Legal red card for Man Utd

Manchester United may have scored a legal own goal by dropping David Beckham
after he missed training to deal with a domestic emergency.

Since the Parental Leave law came into effect last December, staff have the
right to take “reasonable” time off for domestic emergencies.

Controversy has surrounded Beckham since he was dropped from the Leeds United
match this month for failing to attend training the Friday before.

Reports of the incident have conflicted, but Beckham said both his baby son
Brooklyn and wife Victoria were ill with gastro-enteritis. He apparently
complied with his duty to inform his employer, by phoning manager Sir Alex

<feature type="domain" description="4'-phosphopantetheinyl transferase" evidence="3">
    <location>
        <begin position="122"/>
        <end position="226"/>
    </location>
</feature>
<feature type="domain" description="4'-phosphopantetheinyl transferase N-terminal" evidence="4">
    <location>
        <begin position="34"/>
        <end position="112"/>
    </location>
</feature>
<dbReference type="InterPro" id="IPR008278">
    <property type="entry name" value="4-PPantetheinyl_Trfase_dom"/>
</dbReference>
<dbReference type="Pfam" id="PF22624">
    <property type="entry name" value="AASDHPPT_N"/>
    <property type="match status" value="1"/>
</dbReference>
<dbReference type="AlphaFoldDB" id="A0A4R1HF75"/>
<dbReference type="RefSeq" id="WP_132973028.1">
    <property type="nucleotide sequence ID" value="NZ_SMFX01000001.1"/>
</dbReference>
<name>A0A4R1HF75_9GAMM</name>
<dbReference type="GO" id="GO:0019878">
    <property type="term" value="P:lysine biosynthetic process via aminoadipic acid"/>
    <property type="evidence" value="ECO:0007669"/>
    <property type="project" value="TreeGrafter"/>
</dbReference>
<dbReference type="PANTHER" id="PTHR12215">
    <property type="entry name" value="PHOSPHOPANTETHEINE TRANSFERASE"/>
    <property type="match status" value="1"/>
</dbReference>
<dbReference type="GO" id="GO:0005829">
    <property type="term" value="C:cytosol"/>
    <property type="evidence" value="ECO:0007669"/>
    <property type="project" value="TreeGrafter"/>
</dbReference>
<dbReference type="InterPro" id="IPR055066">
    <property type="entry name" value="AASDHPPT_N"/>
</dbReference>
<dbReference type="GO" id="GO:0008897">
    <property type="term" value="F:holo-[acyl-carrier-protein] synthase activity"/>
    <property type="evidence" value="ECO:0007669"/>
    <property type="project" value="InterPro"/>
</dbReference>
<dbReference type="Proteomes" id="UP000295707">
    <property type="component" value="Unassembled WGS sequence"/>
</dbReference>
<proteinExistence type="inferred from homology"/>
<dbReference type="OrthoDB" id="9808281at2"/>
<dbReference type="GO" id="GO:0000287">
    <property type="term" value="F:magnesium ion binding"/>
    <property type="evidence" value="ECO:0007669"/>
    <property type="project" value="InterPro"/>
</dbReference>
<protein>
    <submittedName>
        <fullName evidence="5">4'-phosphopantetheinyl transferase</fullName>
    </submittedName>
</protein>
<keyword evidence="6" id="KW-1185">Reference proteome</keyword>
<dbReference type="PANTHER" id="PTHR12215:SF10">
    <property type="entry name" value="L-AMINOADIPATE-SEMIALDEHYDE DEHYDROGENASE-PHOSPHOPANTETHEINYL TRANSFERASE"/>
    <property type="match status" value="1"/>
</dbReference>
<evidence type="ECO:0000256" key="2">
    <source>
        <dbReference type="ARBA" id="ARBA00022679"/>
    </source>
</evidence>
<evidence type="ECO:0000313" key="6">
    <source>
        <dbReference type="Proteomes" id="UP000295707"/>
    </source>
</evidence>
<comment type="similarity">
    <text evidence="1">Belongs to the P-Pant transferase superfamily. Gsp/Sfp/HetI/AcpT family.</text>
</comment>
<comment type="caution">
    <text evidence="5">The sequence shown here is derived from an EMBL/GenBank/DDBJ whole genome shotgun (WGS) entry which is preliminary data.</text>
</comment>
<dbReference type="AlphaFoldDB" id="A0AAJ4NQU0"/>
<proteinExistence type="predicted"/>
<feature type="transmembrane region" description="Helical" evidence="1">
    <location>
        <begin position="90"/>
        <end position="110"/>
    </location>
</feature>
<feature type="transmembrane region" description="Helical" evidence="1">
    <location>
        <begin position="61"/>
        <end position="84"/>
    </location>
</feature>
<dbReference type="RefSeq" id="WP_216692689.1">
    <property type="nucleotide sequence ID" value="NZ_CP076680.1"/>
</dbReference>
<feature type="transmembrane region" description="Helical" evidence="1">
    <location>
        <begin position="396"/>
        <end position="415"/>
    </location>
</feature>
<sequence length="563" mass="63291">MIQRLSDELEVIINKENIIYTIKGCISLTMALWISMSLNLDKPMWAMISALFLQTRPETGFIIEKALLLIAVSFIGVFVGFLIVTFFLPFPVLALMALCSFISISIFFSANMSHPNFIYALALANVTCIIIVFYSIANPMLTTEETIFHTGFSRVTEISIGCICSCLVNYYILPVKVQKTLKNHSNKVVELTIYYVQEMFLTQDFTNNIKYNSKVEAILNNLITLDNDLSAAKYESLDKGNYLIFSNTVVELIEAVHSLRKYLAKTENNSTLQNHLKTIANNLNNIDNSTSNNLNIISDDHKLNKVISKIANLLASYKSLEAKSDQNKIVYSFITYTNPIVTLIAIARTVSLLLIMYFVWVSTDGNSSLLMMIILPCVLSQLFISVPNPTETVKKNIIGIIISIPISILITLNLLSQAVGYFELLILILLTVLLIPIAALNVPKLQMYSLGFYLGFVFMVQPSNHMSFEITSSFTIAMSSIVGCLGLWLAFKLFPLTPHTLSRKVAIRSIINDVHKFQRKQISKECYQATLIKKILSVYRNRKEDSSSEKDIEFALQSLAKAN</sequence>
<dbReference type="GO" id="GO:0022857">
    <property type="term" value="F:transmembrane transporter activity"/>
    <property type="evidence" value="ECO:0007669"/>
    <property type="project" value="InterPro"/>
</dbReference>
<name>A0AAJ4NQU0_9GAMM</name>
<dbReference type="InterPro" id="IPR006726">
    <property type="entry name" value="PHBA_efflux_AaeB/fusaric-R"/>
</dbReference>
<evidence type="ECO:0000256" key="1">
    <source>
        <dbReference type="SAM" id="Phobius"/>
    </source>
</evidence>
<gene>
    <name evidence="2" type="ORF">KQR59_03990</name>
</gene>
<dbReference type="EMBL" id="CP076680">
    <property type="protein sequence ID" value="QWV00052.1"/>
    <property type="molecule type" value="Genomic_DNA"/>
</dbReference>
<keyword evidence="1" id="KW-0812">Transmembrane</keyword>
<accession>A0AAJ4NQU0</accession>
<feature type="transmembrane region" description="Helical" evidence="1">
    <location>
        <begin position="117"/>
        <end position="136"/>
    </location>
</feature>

Ferguson.

This constituted reasonable notice under the law, said Peter Meldrum,
employment solicitor at Irwin Mitchell. "He is certainly an employee under
the definition of the Act and is entitled to take reasonable time off during
normal working hours to provide assistance when a dependant falls ill," he
added.

Beckham could argue in a tribunal that the club refused to accept his right
by imposing the harsh sanction of being dropped.

The only circumstance in which the club would have a defence would be if
Beckham had been lying. But even here it should at least have tried to find
out. Assuming that an employee is lying is not sufficient defence, Meldrum
said.

Although the club’s actions appear to be in breach, any action could only
come by Beckham deciding to take the case to an employment tribunal.

Manchester United declined to comment.

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